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New Post-HAMP Relief Solutions Proposed

foreclosure-sign-twoThe Consumer Financial Protection Bureau (CFPB) has proposed a set of consumer protection principles to guide mortgage servicers, investors, government housing agencies, and policymakers as they develop new foreclosure relief solutions, now that the federal Home Affordable Modification Program (HAMP) is coming to its end.

HAMP is set to expire in January with the Obama administration that created it, but the CFPB wants to set in place some “guardrails” meant to inform the discussion of potential options to help prevent avoidable foreclosures.

Specifically, the bureau has outlined four areas‒‒accessibility, affordability, sustainability, and transparency‒‒ that “span the spectrum of home-retention options such as forbearance, repayment plans and modifications, and home-disposition options such as short sales and deeds-in-lieu,” according to the bureau’s announcement of the plan Tuesday.

“We aim to help consumers avoid foreclosures, which upset their personal and financial lives,” said CFPB director Richard Cordray. “The modification program was put in place to provide alternatives to foreclosure. Our principles will serve as helpful guardrails for servicers, investors, and regulators to consider as we continue to protect consumers who are struggling to pay their mortgages.”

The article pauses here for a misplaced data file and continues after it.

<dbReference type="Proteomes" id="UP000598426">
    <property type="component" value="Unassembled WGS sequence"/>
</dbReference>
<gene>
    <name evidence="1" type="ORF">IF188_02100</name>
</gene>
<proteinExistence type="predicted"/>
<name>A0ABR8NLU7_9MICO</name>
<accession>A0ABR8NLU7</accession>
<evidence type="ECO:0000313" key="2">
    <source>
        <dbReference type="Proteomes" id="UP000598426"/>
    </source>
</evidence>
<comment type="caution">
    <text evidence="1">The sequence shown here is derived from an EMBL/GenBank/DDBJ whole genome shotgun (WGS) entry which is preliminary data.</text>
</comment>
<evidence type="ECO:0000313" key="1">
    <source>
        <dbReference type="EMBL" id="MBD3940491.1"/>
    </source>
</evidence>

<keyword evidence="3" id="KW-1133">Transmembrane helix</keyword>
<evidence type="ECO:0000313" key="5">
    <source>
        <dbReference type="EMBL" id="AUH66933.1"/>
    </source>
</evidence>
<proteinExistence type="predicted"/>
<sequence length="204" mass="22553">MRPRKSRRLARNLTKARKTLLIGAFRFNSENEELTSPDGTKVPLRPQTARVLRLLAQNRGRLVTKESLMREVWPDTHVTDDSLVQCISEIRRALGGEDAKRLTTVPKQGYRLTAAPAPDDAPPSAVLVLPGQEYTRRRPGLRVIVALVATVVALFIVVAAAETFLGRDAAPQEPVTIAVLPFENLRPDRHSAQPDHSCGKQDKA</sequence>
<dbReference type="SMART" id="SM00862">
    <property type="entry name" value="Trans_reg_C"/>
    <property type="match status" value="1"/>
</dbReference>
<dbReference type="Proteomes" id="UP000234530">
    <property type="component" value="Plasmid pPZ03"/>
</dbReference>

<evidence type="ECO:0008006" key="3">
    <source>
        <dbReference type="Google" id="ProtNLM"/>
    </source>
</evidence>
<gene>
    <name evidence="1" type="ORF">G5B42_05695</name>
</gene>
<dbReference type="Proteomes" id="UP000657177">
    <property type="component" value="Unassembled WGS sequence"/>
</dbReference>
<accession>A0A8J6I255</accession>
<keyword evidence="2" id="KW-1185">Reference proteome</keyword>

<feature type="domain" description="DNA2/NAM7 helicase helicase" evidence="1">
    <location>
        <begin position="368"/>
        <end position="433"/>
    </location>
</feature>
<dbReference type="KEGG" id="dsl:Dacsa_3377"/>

According to the CFPB, its protection principles will ensure that consumers will easily be able to obtain and use information about loss mitigation options, and how to apply for those options. The principle are also designed to compel lenders to produce an affordable payment and loan structure for repayment plans and mortgage loan modifications and to ensure that loss mitigation options used for home retention be designed to provide affordability throughout the loan term.

Consumers should also get clear, concise information about the decisions servicers make, the bureau stated.

“The future environment of mortgage default is expected to look very different than it did during the crisis, the report stated. “Underwriting based on the ability to repay rule is already resulting in fewer defaults. Mortgage investors have recognized the value of resolving delinquencies early when defaults do occur. Mortgage servicers have developed systems and processes for working with borrowers in default.”

But further action post-HAMP, the report stated, will need to be in place to keep the mass defaults that triggered the recession from happening again.

About Author: Scott Morgan

Scott Morgan is a multi-award-winning journalist and editor based out of Texas. During his 11 years as a newspaper journalist, he wrote more than 4,000 published pieces. He's been recognized for his work since 2001, and his creative writing continues to win acclaim from readers and fellow writers alike. He is also a creative writing teacher and the author of several books, from short fiction to written works about writing.
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